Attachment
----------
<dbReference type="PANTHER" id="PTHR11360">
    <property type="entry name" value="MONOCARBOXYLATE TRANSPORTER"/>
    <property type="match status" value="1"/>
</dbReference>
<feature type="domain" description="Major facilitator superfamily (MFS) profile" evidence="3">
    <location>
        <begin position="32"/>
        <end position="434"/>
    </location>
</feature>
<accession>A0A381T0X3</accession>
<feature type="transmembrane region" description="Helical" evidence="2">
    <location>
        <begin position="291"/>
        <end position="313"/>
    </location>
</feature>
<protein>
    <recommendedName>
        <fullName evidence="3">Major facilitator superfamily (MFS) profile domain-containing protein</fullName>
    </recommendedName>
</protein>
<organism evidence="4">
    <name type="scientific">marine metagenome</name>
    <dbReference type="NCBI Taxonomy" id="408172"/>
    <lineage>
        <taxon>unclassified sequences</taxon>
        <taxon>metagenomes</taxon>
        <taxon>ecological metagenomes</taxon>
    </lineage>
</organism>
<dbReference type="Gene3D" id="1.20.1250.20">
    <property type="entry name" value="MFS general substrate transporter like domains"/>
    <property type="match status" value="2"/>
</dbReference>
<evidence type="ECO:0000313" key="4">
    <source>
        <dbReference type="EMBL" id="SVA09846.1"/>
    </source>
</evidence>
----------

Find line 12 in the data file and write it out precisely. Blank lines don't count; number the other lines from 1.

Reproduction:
<feature type="transmembrane region" description="Helical" evidence="2">